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Symmetry (from Greek συμμετρία symmetria "agreement in dimensions, due proportion, arrangement") in everyday language refers to a sense of harmonious and beautiful proportion and balance.[a] In mathematics, "symmetry" has a more precise definition, that an object is invariant to a transformation, such as reflection but including other transforms too. Although these two meanings of "symmetry" can sometimes be told apart, they are related, so they are here discussed together.
Mathematical symmetry may be observed with respect to the passage of time; as a spatial relationship; through geometric transformations such as scaling, reflection, and rotation; through other kinds of functional transformations; and as an aspect of abstract objects, theoretic models, language, music and even knowledge itself.[b]
This article describes symmetry from three perspectives: in mathematics, including geometry, the most familiar type of symmetry for many people; in science and nature; and in the arts, covering architecture, art and music.
The opposite of symmetry is asymmetry.
A geometric shape or object is symmetric if it can be divided into two or more identical pieces that are arranged in an organized fashion. This means that an object is symmetric if there is a transformation that moves individual pieces of the object but doesn't change the overall shape. The type of symmetry is determined by the way the pieces or organized, or by the type of transformation:
A dyadic relation R is symmetric if and only if, whenever it's true that Rab, it's true that Rba. Thus, "is the same age as" is symmetrical, for if Paul is the same age as Mary, then Mary is the same age as Paul.
Generalizing from geometrical symmetry in the previous section, we say that a mathematical object is symmetric with respect to a given mathematical operation, if, when applied to the object, this operation preserves some property of the object. The set of operations that preserve a given property of the object form a group.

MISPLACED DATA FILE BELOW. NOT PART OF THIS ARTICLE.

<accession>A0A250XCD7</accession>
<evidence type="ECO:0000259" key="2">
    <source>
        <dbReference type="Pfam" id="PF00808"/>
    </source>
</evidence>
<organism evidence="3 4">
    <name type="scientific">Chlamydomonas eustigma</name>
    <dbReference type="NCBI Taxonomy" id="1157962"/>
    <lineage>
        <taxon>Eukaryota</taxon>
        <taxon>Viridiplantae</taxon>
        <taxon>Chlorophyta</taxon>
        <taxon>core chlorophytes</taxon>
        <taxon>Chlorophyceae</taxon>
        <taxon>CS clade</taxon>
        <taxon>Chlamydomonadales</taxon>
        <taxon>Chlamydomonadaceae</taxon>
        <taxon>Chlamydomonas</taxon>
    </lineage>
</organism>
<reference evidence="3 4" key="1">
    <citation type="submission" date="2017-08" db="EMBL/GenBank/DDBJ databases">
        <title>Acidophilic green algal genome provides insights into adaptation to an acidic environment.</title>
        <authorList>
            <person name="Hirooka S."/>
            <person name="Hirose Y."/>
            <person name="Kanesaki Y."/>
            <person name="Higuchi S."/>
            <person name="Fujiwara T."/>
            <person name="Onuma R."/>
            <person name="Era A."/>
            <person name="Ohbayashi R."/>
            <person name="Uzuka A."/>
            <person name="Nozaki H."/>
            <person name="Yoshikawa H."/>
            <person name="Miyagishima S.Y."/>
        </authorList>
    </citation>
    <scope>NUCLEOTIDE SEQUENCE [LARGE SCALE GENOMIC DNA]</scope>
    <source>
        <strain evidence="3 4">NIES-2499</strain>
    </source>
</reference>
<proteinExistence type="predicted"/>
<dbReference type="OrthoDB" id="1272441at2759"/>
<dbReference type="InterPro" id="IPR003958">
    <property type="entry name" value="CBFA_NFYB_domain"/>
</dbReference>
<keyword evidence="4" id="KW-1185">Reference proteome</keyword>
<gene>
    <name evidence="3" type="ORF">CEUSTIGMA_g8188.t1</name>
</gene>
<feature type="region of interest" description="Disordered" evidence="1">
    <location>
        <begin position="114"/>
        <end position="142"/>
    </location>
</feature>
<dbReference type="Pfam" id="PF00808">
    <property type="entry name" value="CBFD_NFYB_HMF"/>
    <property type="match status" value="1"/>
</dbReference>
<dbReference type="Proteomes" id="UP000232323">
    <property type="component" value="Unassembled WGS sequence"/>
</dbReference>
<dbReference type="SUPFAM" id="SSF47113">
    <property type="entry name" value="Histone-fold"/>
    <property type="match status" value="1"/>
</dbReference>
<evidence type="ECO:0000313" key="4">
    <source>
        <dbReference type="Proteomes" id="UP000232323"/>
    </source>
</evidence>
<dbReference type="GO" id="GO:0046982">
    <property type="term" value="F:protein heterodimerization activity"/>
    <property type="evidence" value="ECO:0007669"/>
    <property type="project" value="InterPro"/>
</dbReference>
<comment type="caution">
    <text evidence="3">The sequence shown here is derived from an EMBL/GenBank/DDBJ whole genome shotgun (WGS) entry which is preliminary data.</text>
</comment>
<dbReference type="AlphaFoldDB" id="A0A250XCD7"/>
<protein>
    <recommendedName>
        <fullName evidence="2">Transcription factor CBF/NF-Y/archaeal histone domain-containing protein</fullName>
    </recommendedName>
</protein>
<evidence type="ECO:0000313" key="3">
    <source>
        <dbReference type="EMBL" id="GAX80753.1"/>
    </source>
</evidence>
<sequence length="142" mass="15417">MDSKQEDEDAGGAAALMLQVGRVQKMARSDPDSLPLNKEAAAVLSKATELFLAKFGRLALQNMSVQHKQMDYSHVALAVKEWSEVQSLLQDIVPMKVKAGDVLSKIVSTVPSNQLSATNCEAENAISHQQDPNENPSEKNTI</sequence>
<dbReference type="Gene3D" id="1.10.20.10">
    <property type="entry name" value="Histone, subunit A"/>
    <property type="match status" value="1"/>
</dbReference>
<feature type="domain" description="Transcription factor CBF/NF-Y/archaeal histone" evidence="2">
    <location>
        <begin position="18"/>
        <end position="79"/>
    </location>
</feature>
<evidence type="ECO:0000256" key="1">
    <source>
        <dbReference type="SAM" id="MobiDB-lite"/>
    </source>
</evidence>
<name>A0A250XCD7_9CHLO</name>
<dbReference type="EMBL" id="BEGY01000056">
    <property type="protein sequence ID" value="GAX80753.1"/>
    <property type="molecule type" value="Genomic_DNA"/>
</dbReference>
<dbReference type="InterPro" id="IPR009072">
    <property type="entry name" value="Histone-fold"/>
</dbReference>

In general, every kind of structure in mathematics will have its own kind of symmetry. Examples include even and odd functions in calculus; the symmetric group in abstract algebra; symmetric matrices in linear algebra; and the Galois group in Galois theory.
Symmetry in physics has been generalized to mean invariance—that is, lack of change—under any kind of transformation, for example arbitrary coordinate transformations. This concept has become one of the most powerful tools of theoretical physics, as it has become evident that practically all laws of nature originate in symmetries. In fact, this role inspired the Nobel laureate PW Anderson to write in his widely read 1972 article More is Different that "it is only slightly overstating the case to say that physics is the study of symmetry." See Noether's theorem (which, in greatly simplified form, states that for every continuous mathematical symmetry, there is a corresponding conserved quantity; a conserved current, in Noether's original language); and also, Wigner's classification, which says that the symmetries of the laws of physics determine the properties of the particles found in nature.